In-Home Muscle Conditioning

Monday, March 30 2020

Looking for a challenging but safe muscle conditioning workout to follow along with at home?  The Total Body Conditioning Workout is a simple routine I teach in my Muscle Works class at the YMCA.  Designed for all ages and fitness levels, this workout uses just a set of hand weights (or cans from the pantry) and targets every major muscle group with a progressive approach to utilizing the powerful force of gravity. 

Muscle Works is simply the name of a class at the Sarasota YMCA where I teach.  The goal is total body muscle conditioning and instructors who lead this class can use whatever equipment they want.  Changing routines frequently, I use a variety of equipment, including hand weights, rubberized tubing, stability balls, step benches and more.  The routine in the Total Body Conditioning video is one that I teach during season, January to April, when classes are packed and space is limited in the studio.  Using just a set of hand weights, every major muscle group is targeted with a progressive approach.

Small or medium hand weights are recommended for this workout.  Several progressions of repetitions are performed for each muscle group and a heavier set of weights would likely lead to premature muscle fatigue, poor form and potential injury.  The goal in this workout is muscular endurance, or the ability of a muscle group to sustain repeated contractions against a resistance for an extended period of time.  In lieu of hand weights, consider using cans from the pantry, or go without any hand held equipment if you prefer.

The “resistance” in this workout is gravity and my goal is to better educate participants how to utilize this force by repeating a 4-part progression of repetitions throughout the workout.  The first set of repetitions is performed at a faster cadence.  The second set of repetitions is performed at a slower cadence, thus interacting with the downward force of gravity for a longer duration.  Slow, controlled isotonic muscle actions, both up and down are key to utilizing the force of gravity.  The third progression of repetitions is an isometric contraction.  There is no movement at the joint in an isometric muscle action, but force is still generated in gravity by holding the move.  A blend of both isotonic and isometric muscle actions in a fitness regimen is ideal.  The fourth progression of repetitions decreases the range of motion in the mid-range with a small pulsing action.  Watch the video to better understand the force of gravity and how it applies to exercise.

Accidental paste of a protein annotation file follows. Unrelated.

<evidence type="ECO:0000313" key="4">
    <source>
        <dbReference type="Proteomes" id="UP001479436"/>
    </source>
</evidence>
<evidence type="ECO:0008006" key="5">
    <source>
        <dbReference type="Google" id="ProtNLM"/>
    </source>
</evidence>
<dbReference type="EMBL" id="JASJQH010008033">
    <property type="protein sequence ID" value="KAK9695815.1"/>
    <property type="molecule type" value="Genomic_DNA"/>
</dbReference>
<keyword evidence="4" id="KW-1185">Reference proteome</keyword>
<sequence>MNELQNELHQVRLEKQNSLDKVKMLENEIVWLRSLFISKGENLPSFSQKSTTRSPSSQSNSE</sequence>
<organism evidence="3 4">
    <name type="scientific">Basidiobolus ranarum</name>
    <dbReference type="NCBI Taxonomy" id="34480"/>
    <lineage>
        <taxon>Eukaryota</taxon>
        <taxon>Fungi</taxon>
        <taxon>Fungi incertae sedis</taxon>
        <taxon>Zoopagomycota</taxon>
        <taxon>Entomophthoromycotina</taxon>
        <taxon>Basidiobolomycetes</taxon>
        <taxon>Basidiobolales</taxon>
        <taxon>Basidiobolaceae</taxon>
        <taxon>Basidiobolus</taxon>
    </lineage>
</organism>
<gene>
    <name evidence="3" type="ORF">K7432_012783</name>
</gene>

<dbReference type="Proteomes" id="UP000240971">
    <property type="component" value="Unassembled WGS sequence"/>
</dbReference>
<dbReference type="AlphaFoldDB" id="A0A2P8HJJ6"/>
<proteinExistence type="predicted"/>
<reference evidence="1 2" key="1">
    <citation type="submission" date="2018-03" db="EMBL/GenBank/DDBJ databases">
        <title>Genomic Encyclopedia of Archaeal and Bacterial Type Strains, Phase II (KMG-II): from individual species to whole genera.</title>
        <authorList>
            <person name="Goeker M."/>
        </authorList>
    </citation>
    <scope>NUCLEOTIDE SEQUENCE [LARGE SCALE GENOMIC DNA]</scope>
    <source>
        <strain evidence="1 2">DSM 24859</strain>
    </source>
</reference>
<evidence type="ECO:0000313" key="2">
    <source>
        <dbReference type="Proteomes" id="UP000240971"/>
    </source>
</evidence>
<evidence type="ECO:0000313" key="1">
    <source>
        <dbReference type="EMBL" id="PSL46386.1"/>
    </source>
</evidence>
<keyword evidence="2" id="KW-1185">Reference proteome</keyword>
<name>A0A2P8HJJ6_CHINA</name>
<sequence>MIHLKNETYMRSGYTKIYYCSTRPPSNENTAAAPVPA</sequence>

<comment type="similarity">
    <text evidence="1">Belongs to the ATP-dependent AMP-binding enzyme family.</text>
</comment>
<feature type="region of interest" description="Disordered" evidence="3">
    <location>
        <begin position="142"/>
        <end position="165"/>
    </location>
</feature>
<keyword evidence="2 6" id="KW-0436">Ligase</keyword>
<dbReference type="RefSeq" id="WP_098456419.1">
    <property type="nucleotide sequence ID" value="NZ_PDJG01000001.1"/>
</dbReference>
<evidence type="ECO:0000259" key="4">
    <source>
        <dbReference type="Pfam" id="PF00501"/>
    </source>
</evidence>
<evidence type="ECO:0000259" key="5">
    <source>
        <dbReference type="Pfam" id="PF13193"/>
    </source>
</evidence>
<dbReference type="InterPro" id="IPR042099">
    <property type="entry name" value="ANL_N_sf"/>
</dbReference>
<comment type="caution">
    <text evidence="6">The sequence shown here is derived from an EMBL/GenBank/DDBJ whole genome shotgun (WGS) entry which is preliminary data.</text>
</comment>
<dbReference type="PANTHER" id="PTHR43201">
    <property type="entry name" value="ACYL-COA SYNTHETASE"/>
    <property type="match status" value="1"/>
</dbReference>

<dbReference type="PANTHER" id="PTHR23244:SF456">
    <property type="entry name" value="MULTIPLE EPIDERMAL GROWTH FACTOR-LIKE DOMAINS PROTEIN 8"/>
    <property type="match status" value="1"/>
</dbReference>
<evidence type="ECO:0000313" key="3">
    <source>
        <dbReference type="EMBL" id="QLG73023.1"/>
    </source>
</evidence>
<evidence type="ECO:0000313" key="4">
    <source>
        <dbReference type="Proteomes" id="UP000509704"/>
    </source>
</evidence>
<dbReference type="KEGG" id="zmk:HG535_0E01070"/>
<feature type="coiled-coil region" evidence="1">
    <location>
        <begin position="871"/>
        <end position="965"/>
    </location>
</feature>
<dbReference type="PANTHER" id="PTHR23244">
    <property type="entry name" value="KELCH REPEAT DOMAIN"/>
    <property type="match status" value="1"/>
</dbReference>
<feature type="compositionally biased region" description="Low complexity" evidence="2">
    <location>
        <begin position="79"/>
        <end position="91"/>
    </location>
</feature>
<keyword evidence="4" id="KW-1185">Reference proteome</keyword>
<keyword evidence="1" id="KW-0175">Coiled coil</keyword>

This 42-minute In-Home Workout is split into 6 segments, targeting all of the major muscle groups.

Segment 1:  Warm-up
The goal of a fitness warm-up is to warm the body, gradually elevate the heart rate and prepare the muscles and joints for the exercise to come.  A warm-up for a muscle conditioning class should spend extra time on the shoulder and hip joints, as well as limbering the hands and wrists to prepare them for holding weights. 

Segment 2:  Chest, Shoulders, Quads & Glutes